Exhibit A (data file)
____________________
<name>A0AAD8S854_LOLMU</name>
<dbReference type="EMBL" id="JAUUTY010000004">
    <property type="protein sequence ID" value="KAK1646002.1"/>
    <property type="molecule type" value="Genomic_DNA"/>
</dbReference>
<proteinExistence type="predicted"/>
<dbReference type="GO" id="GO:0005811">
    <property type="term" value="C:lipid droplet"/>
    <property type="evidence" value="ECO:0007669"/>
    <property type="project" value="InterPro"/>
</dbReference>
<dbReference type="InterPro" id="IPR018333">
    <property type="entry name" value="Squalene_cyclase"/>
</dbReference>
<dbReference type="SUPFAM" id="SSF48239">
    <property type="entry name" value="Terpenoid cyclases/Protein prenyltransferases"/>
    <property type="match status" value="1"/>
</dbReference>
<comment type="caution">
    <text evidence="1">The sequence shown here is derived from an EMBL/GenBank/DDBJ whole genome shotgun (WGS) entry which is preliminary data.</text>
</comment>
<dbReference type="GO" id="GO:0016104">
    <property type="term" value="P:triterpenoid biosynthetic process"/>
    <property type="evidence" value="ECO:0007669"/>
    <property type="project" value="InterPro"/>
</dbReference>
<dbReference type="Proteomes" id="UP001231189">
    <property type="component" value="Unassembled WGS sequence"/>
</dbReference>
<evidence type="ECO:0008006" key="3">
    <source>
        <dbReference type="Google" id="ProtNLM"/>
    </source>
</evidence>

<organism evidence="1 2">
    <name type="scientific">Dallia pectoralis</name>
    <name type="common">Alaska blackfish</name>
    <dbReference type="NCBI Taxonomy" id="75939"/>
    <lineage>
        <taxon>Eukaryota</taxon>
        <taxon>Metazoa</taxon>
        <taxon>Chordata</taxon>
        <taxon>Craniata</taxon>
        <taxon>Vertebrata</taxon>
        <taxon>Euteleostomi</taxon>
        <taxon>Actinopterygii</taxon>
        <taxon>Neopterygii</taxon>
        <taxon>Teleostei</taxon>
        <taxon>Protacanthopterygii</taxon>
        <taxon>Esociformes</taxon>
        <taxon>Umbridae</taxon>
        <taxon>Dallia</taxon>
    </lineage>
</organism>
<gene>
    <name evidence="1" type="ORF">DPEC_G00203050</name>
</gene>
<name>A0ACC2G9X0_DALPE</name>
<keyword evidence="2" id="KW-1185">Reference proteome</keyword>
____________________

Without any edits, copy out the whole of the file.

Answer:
<name>A0AAD8S854_LOLMU</name>
<dbReference type="EMBL" id="JAUUTY010000004">
    <property type="protein sequence ID" value="KAK1646002.1"/>
    <property type="molecule type" value="Genomic_DNA"/>
</dbReference>
<proteinExistence type="predicted"/>
<dbReference type="GO" id="GO:0005811">
    <property type="term" value="C:lipid droplet"/>
    <property type="evidence" value="ECO:0007669"/>
    <property type="project" value="InterPro"/>
</dbReference>
<dbReference type="InterPro" id="IPR018333">
    <property type="entry name" value="Squalene_cyclase"/>
</dbReference>
<dbReference type="SUPFAM" id="SSF48239">
    <property type="entry name" value="Terpenoid cyclases/Protein prenyltransferases"/>
    <property type="match status" value="1"/>
</dbReference>
<comment type="caution">
    <text evidence="1">The sequence shown here is derived from an EMBL/GenBank/DDBJ whole genome shotgun (WGS) entry which is preliminary data.</text>
</comment>
<dbReference type="GO" id="GO:0016104">
    <property type="term" value="P:triterpenoid biosynthetic process"/>
    <property type="evidence" value="ECO:0007669"/>
    <property type="project" value="InterPro"/>
</dbReference>
<dbReference type="Proteomes" id="UP001231189">
    <property type="component" value="Unassembled WGS sequence"/>
</dbReference>
<evidence type="ECO:0008006" key="3">
    <source>
        <dbReference type="Google" id="ProtNLM"/>
    </source>
</evidence>

<organism evidence="1 2">
    <name type="scientific">Dallia pectoralis</name>
    <name type="common">Alaska blackfish</name>
    <dbReference type="NCBI Taxonomy" id="75939"/>
    <lineage>
        <taxon>Eukaryota</taxon>
        <taxon>Metazoa</taxon>
        <taxon>Chordata</taxon>
        <taxon>Craniata</taxon>
        <taxon>Vertebrata</taxon>
        <taxon>Euteleostomi</taxon>
        <taxon>Actinopterygii</taxon>
        <taxon>Neopterygii</taxon>
        <taxon>Teleostei</taxon>
        <taxon>Protacanthopterygii</taxon>
        <taxon>Esociformes</taxon>
        <taxon>Umbridae</taxon>
        <taxon>Dallia</taxon>
    </lineage>
</organism>
<gene>
    <name evidence="1" type="ORF">DPEC_G00203050</name>
</gene>
<name>A0ACC2G9X0_DALPE</name>
<keyword evidence="2" id="KW-1185">Reference proteome</keyword>